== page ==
You may have heard about proportional list election and the d’Hondt method in connection with elections. However, the operation of the method remains unclear to many, so we decided to tell you more about it.
The D’Hondt method operates by first summing up the votes for each list. Following this, the individuals who stood as candidates within the list are ranked according to their personal vote counts. In other words, the candidate with the highest number of votes is ranked first, the second-highest second, and so forth.
Subsequently, each candidate is assigned a comparison number, which is determined based on the overall vote tally. The candidate at the top of the personal vote count ranking receives the entire sum as their comparison number, the second receives half of the total, the third receives one-third, and so on. This process is applied to both independent candidates and candidates within electoral alliances, ensuring that every candidate has their own comparison number.
How is the comparison number formed?
Does this sound complex? Below is a picture that can be used to better understand the operation of the method.
|Candidate||List / Independent||Personal Vote Count||List Comparison Number|
In this example, there is an election with seven candidates, and three will be chosen. Two of the candidates, A and B, are running as non-committed candidates. Candidates C and D have formed the electoral alliance “Triangles,” and candidates E, F, and G have formed the electoral alliance “Balls.”
The table displays the individual votes for each candidate, from which a list comparison number has been calculated for each candidate using the d’Hondt method. The list comparison figure for an uncommitted candidate is simply their personal number of votes.
In the case of Triangles, candidate C received a larger personal vote, which means they receive the total number of votes for C and D (12+8) in the list comparison figure. D received a smaller number of personal votes in Triangles, so he gets 1/2 of the total number of votes, which equals 10.
In the Balls alliance, E receives the entire pool, 39 votes, while F gets 1/2 of the total, which is 19.5, and G gets 1/3 of the total, which is 13. Consequently, candidates A, C, and E would be elected in the election. If there had been four candidates, the fourth position would have been claimed by candidate F due to a higher list comparison number, even though their personal vote count was lower than candidate B.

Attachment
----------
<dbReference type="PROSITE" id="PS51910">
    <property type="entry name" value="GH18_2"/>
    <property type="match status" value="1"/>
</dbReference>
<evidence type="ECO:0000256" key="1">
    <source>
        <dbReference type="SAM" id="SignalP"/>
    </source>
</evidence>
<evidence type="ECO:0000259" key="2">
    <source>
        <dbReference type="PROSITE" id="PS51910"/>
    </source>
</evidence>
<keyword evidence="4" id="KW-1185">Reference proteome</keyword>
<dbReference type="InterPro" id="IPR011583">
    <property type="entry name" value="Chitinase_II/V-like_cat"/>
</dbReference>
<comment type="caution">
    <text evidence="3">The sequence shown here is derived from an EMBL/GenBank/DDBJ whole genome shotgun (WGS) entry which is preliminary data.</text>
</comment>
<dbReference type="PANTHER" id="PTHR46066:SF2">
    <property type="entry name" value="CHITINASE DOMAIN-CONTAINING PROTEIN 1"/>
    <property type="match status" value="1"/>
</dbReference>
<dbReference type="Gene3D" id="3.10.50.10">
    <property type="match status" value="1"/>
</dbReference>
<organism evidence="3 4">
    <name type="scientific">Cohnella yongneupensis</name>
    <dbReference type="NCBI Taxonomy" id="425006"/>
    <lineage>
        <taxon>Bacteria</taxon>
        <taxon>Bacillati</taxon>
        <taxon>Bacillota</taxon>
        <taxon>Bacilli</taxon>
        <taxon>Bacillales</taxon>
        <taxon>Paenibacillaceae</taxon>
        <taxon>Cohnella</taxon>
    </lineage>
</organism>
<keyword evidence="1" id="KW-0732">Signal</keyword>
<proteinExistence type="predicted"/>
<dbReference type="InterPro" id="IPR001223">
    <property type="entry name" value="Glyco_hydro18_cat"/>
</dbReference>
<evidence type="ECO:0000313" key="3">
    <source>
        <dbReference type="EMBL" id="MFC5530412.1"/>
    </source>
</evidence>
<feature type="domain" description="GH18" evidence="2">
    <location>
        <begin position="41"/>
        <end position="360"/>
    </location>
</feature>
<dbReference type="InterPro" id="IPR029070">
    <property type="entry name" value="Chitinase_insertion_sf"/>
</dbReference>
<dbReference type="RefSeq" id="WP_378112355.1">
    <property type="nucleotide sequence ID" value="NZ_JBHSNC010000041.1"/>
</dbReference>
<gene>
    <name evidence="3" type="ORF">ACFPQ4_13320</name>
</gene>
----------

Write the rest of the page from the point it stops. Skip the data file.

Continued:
How does the Electoral Ring change the Calculation Method?
When an electoral ring is formed in the elections, the calculation method slightly changes regarding the comparison figures.
|Candidate||List / Independent||Electoral Ring||Personal Vote Count||List Comparison Number||Ring Comparison Number|
In this election, in addition to the previous one, the election ring “Yellow” is formed by the still uncommitted candidate A and the election union “Triangles.” To calculate the comparison figure for the parties within the election ring, we first calculate the list comparison number for them. Based on this list comparison number, the votes in the entire electoral ring are divided in the same way as when calculating the list comparison number for individual candidates. The person with the highest list comparison number receives the entire vote pool, the second-highest gets half of the total vote pool, and so on.
In this example, candidate A receives a total comparison figure of 47 (27+12+8), candidate C gets a total comparison figure of 23.5, and candidate D receives a total comparison figure of 15.7. When comparing these total comparison figures to the list comparison figures of the other candidates, it is evident that the three highest comparison figures still belong to candidates A, C, and E.
An Individual Candidate can benefit from an Electoral Ring
In this example election, the electoral ring did not impact the final outcome of the election in terms of the candidates who were elected. However, it’s worth noting that the final comparison numbers for all those within the electoral ring are higher than they would have been without it, indicating that being part of the electoral ring was beneficial for all participants. In the electoral ring, it’s a consistent rule that each electoral list receives at least the same number of seats as it would have received without the electoral ring.
The Overall View
Therefore, there are various other influential factors in the proportional list election method beyond the votes received by individual candidates.
The final outcome for a candidate in the election is also influenced by the number of votes garnered by other candidates within the same electoral union or electoral ring. This influence extends both to the order of candidates within the list or ring and to the accumulation of the common vote pool.
In a list election, such as the student union representative election, the result is typically weighted in a way that aligns the number of seats a list receives with the votes it garners. For this reason, the proportional list election is a widely used and generally proven effective approach for conducting democratic elections. While the method may not be perfect, it remains a common practice worldwide.